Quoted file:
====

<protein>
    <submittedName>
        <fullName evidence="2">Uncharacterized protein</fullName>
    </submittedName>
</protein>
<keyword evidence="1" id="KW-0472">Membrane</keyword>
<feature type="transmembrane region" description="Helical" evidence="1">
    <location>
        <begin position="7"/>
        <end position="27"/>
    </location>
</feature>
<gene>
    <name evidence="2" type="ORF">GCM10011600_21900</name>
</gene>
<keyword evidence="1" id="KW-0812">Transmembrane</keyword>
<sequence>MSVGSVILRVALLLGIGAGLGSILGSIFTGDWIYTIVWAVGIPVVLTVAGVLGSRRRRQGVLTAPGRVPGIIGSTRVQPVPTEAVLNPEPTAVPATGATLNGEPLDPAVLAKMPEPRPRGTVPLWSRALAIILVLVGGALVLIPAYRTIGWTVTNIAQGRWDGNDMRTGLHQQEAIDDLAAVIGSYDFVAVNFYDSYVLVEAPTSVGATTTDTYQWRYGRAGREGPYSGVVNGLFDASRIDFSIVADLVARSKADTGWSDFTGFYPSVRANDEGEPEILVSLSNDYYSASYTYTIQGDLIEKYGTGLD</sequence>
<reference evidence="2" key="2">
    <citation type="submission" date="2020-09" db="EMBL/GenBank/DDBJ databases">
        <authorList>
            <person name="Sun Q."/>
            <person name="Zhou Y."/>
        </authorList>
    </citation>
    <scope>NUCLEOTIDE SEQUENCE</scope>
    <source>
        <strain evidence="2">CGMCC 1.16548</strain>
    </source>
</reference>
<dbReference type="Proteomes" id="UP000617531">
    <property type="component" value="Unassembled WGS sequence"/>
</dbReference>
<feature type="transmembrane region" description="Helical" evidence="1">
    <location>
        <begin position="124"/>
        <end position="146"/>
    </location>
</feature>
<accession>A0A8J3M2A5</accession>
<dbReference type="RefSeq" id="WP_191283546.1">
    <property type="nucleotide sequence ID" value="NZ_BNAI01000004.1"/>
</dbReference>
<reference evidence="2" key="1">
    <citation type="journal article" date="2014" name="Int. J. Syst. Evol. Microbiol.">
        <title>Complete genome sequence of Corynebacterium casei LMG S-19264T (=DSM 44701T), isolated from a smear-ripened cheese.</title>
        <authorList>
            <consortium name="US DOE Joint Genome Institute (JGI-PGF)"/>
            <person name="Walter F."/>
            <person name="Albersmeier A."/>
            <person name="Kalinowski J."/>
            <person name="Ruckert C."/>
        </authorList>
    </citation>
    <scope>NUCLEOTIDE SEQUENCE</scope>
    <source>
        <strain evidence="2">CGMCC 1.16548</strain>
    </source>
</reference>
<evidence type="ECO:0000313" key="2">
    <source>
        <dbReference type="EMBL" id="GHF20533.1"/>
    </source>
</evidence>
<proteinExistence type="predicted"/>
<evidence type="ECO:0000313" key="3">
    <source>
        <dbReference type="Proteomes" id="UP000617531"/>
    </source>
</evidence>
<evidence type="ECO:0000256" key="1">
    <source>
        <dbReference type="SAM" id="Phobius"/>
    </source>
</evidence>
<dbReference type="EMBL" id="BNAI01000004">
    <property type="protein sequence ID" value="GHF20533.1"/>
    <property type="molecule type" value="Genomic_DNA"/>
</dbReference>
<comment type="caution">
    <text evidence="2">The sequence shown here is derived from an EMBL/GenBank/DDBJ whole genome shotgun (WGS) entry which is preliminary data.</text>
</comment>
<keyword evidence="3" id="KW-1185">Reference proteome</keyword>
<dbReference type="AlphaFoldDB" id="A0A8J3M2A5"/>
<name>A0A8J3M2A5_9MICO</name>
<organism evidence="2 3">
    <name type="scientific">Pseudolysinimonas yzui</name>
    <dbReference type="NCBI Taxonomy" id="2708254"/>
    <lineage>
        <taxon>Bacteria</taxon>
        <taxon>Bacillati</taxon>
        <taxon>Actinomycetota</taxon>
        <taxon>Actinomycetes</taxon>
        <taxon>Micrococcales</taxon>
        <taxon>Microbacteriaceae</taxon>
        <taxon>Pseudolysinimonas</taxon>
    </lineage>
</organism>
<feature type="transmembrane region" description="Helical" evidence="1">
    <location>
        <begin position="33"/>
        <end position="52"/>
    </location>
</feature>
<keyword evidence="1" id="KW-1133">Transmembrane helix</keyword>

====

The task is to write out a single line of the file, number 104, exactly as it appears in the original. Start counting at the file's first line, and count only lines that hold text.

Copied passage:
<keyword evidence="1" id="KW-1133">Transmembrane helix</keyword>